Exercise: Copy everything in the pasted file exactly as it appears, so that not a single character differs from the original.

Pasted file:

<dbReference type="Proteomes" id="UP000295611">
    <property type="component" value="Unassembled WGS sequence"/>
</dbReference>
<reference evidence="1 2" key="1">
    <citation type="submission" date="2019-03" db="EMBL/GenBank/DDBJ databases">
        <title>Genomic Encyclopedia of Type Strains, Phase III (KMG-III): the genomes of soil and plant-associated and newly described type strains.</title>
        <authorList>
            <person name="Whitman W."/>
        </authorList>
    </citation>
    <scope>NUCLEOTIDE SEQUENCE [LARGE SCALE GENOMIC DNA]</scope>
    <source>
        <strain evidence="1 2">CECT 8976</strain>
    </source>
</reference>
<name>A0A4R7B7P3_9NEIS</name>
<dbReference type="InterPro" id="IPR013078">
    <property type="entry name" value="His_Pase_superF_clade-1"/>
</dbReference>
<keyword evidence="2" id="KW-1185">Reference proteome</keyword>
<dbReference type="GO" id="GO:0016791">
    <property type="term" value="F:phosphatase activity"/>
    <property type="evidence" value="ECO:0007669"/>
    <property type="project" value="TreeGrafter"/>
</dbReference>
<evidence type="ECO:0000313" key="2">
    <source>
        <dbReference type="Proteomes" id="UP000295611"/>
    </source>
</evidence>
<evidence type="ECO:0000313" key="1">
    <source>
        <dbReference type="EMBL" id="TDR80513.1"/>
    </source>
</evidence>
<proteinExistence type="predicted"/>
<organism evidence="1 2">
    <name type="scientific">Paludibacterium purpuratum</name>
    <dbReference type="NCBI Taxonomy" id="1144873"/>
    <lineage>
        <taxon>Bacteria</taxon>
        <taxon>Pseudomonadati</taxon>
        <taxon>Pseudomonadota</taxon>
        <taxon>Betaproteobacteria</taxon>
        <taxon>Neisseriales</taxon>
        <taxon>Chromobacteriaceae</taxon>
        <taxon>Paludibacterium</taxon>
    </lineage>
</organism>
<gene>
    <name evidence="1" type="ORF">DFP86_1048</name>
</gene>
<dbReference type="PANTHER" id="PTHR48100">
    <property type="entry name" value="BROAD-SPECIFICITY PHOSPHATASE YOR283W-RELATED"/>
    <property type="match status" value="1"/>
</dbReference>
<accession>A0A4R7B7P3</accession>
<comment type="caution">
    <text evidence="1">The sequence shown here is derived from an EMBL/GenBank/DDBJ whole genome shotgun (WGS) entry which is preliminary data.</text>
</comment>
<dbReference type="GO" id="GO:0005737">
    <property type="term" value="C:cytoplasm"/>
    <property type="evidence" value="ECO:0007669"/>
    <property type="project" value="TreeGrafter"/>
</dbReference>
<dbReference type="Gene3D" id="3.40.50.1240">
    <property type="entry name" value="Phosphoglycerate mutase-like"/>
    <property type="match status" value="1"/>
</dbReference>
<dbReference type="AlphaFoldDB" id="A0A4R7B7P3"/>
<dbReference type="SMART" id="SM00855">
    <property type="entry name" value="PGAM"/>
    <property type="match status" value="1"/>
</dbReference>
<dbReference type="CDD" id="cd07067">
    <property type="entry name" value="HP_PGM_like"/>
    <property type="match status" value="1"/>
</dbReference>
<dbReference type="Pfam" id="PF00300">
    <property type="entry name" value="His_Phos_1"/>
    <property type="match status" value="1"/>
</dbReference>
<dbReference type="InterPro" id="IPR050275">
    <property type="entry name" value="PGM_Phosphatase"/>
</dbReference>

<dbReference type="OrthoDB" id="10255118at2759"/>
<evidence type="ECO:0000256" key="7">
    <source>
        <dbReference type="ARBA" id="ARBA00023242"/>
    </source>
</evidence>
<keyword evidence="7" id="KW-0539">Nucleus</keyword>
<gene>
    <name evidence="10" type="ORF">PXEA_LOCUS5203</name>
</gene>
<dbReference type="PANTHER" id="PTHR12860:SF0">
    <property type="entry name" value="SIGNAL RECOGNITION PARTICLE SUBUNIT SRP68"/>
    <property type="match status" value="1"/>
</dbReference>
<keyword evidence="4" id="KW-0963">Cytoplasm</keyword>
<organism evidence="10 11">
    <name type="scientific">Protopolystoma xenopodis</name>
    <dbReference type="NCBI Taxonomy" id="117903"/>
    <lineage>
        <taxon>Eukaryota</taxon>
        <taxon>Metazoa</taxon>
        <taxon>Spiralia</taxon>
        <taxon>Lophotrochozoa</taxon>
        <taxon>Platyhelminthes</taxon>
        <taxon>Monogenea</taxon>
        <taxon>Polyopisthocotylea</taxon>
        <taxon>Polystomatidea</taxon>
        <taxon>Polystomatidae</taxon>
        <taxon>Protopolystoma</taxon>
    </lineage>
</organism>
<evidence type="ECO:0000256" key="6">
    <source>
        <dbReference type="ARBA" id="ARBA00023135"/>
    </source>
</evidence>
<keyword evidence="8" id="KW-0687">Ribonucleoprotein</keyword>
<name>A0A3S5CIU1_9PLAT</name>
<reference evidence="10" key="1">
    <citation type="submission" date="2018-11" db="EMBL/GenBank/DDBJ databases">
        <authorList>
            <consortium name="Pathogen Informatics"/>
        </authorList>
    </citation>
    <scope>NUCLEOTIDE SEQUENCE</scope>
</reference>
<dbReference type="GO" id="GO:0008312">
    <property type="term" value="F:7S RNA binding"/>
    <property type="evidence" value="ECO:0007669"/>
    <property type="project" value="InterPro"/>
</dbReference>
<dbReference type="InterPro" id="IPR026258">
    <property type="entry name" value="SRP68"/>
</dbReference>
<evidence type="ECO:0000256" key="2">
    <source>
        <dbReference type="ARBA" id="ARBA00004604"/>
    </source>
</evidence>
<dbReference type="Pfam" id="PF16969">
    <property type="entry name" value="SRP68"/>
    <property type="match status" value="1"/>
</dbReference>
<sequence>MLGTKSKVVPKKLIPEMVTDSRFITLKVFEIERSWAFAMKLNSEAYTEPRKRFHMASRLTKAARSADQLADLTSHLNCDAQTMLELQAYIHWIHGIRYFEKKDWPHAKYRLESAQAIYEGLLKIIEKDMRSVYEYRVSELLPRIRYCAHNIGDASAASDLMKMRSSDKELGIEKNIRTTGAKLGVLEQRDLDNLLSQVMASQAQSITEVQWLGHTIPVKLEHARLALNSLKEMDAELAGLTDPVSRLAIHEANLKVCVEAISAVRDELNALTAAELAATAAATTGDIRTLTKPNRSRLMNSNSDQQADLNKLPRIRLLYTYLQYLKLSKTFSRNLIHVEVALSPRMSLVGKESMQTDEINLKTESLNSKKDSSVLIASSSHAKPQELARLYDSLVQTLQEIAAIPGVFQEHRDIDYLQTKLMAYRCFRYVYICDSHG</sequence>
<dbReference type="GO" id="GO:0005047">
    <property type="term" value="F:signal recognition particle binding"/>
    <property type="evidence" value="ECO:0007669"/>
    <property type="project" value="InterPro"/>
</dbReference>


<dbReference type="Proteomes" id="UP000295611">
    <property type="component" value="Unassembled WGS sequence"/>
</dbReference>
<reference evidence="1 2" key="1">
    <citation type="submission" date="2019-03" db="EMBL/GenBank/DDBJ databases">
        <title>Genomic Encyclopedia of Type Strains, Phase III (KMG-III): the genomes of soil and plant-associated and newly described type strains.</title>
        <authorList>
            <person name="Whitman W."/>
        </authorList>
    </citation>
    <scope>NUCLEOTIDE SEQUENCE [LARGE SCALE GENOMIC DNA]</scope>
    <source>
        <strain evidence="1 2">CECT 8976</strain>
    </source>
</reference>
<name>A0A4R7B7P3_9NEIS</name>
<dbReference type="InterPro" id="IPR013078">
    <property type="entry name" value="His_Pase_superF_clade-1"/>
</dbReference>
<keyword evidence="2" id="KW-1185">Reference proteome</keyword>
<dbReference type="GO" id="GO:0016791">
    <property type="term" value="F:phosphatase activity"/>
    <property type="evidence" value="ECO:0007669"/>
    <property type="project" value="TreeGrafter"/>
</dbReference>
<evidence type="ECO:0000313" key="2">
    <source>
        <dbReference type="Proteomes" id="UP000295611"/>
    </source>
</evidence>
<evidence type="ECO:0000313" key="1">
    <source>
        <dbReference type="EMBL" id="TDR80513.1"/>
    </source>
</evidence>
<proteinExistence type="predicted"/>
<organism evidence="1 2">
    <name type="scientific">Paludibacterium purpuratum</name>
    <dbReference type="NCBI Taxonomy" id="1144873"/>
    <lineage>
        <taxon>Bacteria</taxon>
        <taxon>Pseudomonadati</taxon>
        <taxon>Pseudomonadota</taxon>
        <taxon>Betaproteobacteria</taxon>
        <taxon>Neisseriales</taxon>
        <taxon>Chromobacteriaceae</taxon>
        <taxon>Paludibacterium</taxon>
    </lineage>
</organism>
<gene>
    <name evidence="1" type="ORF">DFP86_1048</name>
</gene>
<dbReference type="PANTHER" id="PTHR48100">
    <property type="entry name" value="BROAD-SPECIFICITY PHOSPHATASE YOR283W-RELATED"/>
    <property type="match status" value="1"/>
</dbReference>
<accession>A0A4R7B7P3</accession>
<comment type="caution">
    <text evidence="1">The sequence shown here is derived from an EMBL/GenBank/DDBJ whole genome shotgun (WGS) entry which is preliminary data.</text>
</comment>
<dbReference type="GO" id="GO:0005737">
    <property type="term" value="C:cytoplasm"/>
    <property type="evidence" value="ECO:0007669"/>
    <property type="project" value="TreeGrafter"/>
</dbReference>
<dbReference type="Gene3D" id="3.40.50.1240">
    <property type="entry name" value="Phosphoglycerate mutase-like"/>
    <property type="match status" value="1"/>
</dbReference>
<dbReference type="AlphaFoldDB" id="A0A4R7B7P3"/>
<dbReference type="SMART" id="SM00855">
    <property type="entry name" value="PGAM"/>
    <property type="match status" value="1"/>
</dbReference>
<dbReference type="CDD" id="cd07067">
    <property type="entry name" value="HP_PGM_like"/>
    <property type="match status" value="1"/>
</dbReference>
<dbReference type="Pfam" id="PF00300">
    <property type="entry name" value="His_Phos_1"/>
    <property type="match status" value="1"/>
</dbReference>
<dbReference type="InterPro" id="IPR050275">
    <property type="entry name" value="PGM_Phosphatase"/>
</dbReference>

<dbReference type="OrthoDB" id="10255118at2759"/>
<evidence type="ECO:0000256" key="7">
    <source>
        <dbReference type="ARBA" id="ARBA00023242"/>
    </source>
</evidence>
<keyword evidence="7" id="KW-0539">Nucleus</keyword>
<gene>
    <name evidence="10" type="ORF">PXEA_LOCUS5203</name>
</gene>
<dbReference type="PANTHER" id="PTHR12860:SF0">
    <property type="entry name" value="SIGNAL RECOGNITION PARTICLE SUBUNIT SRP68"/>
    <property type="match status" value="1"/>
</dbReference>
<keyword evidence="4" id="KW-0963">Cytoplasm</keyword>
<organism evidence="10 11">
    <name type="scientific">Protopolystoma xenopodis</name>
    <dbReference type="NCBI Taxonomy" id="117903"/>
    <lineage>
        <taxon>Eukaryota</taxon>
        <taxon>Metazoa</taxon>
        <taxon>Spiralia</taxon>
        <taxon>Lophotrochozoa</taxon>
        <taxon>Platyhelminthes</taxon>
        <taxon>Monogenea</taxon>
        <taxon>Polyopisthocotylea</taxon>
        <taxon>Polystomatidea</taxon>
        <taxon>Polystomatidae</taxon>
        <taxon>Protopolystoma</taxon>
    </lineage>
</organism>
<evidence type="ECO:0000256" key="6">
    <source>
        <dbReference type="ARBA" id="ARBA00023135"/>
    </source>
</evidence>
<keyword evidence="8" id="KW-0687">Ribonucleoprotein</keyword>
<name>A0A3S5CIU1_9PLAT</name>
<reference evidence="10" key="1">
    <citation type="submission" date="2018-11" db="EMBL/GenBank/DDBJ databases">
        <authorList>
            <consortium name="Pathogen Informatics"/>
        </authorList>
    </citation>
    <scope>NUCLEOTIDE SEQUENCE</scope>
</reference>
<dbReference type="GO" id="GO:0008312">
    <property type="term" value="F:7S RNA binding"/>
    <property type="evidence" value="ECO:0007669"/>
    <property type="project" value="InterPro"/>
</dbReference>
<dbReference type="InterPro" id="IPR026258">
    <property type="entry name" value="SRP68"/>
</dbReference>
<evidence type="ECO:0000256" key="2">
    <source>
        <dbReference type="ARBA" id="ARBA00004604"/>
    </source>
</evidence>
<dbReference type="Pfam" id="PF16969">
    <property type="entry name" value="SRP68"/>
    <property type="match status" value="1"/>
</dbReference>
<sequence>MLGTKSKVVPKKLIPEMVTDSRFITLKVFEIERSWAFAMKLNSEAYTEPRKRFHMASRLTKAARSADQLADLTSHLNCDAQTMLELQAYIHWIHGIRYFEKKDWPHAKYRLESAQAIYEGLLKIIEKDMRSVYEYRVSELLPRIRYCAHNIGDASAASDLMKMRSSDKELGIEKNIRTTGAKLGVLEQRDLDNLLSQVMASQAQSITEVQWLGHTIPVKLEHARLALNSLKEMDAELAGLTDPVSRLAIHEANLKVCVEAISAVRDELNALTAAELAATAAATTGDIRTLTKPNRSRLMNSNSDQQADLNKLPRIRLLYTYLQYLKLSKTFSRNLIHVEVALSPRMSLVGKESMQTDEINLKTESLNSKKDSSVLIASSSHAKPQELARLYDSLVQTLQEIAAIPGVFQEHRDIDYLQTKLMAYRCFRYVYICDSHG</sequence>
<dbReference type="GO" id="GO:0005047">
    <property type="term" value="F:signal recognition particle binding"/>
    <property type="evidence" value="ECO:0007669"/>
    <property type="project" value="InterPro"/>
</dbReference>